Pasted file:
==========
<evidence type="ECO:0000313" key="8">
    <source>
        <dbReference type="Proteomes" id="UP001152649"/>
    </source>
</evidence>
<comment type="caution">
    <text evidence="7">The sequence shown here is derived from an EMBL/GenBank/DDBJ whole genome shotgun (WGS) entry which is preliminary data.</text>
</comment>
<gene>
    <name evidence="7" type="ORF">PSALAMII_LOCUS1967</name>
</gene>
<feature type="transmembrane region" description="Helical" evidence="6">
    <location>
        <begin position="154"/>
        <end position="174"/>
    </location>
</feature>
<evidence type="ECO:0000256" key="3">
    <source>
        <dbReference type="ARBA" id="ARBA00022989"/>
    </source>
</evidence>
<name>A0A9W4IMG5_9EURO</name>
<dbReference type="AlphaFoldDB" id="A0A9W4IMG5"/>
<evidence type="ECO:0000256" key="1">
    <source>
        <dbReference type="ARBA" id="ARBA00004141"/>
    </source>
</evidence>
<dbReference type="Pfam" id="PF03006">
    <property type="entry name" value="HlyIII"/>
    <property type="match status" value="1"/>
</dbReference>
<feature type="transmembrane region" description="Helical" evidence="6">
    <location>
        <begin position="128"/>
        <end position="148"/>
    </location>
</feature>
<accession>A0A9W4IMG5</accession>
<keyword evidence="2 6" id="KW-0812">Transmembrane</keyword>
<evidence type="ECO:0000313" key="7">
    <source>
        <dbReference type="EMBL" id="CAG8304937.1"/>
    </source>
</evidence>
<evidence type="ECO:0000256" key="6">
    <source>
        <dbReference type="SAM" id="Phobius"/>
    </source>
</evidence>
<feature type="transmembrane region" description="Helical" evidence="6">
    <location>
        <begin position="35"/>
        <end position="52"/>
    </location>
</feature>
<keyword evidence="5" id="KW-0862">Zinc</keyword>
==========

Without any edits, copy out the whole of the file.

<evidence type="ECO:0000313" key="8">
    <source>
        <dbReference type="Proteomes" id="UP001152649"/>
    </source>
</evidence>
<comment type="caution">
    <text evidence="7">The sequence shown here is derived from an EMBL/GenBank/DDBJ whole genome shotgun (WGS) entry which is preliminary data.</text>
</comment>
<gene>
    <name evidence="7" type="ORF">PSALAMII_LOCUS1967</name>
</gene>
<feature type="transmembrane region" description="Helical" evidence="6">
    <location>
        <begin position="154"/>
        <end position="174"/>
    </location>
</feature>
<evidence type="ECO:0000256" key="3">
    <source>
        <dbReference type="ARBA" id="ARBA00022989"/>
    </source>
</evidence>
<name>A0A9W4IMG5_9EURO</name>
<dbReference type="AlphaFoldDB" id="A0A9W4IMG5"/>
<evidence type="ECO:0000256" key="1">
    <source>
        <dbReference type="ARBA" id="ARBA00004141"/>
    </source>
</evidence>
<dbReference type="Pfam" id="PF03006">
    <property type="entry name" value="HlyIII"/>
    <property type="match status" value="1"/>
</dbReference>
<feature type="transmembrane region" description="Helical" evidence="6">
    <location>
        <begin position="128"/>
        <end position="148"/>
    </location>
</feature>
<accession>A0A9W4IMG5</accession>
<keyword evidence="2 6" id="KW-0812">Transmembrane</keyword>
<evidence type="ECO:0000313" key="7">
    <source>
        <dbReference type="EMBL" id="CAG8304937.1"/>
    </source>
</evidence>
<evidence type="ECO:0000256" key="6">
    <source>
        <dbReference type="SAM" id="Phobius"/>
    </source>
</evidence>
<feature type="transmembrane region" description="Helical" evidence="6">
    <location>
        <begin position="35"/>
        <end position="52"/>
    </location>
</feature>
<keyword evidence="5" id="KW-0862">Zinc</keyword>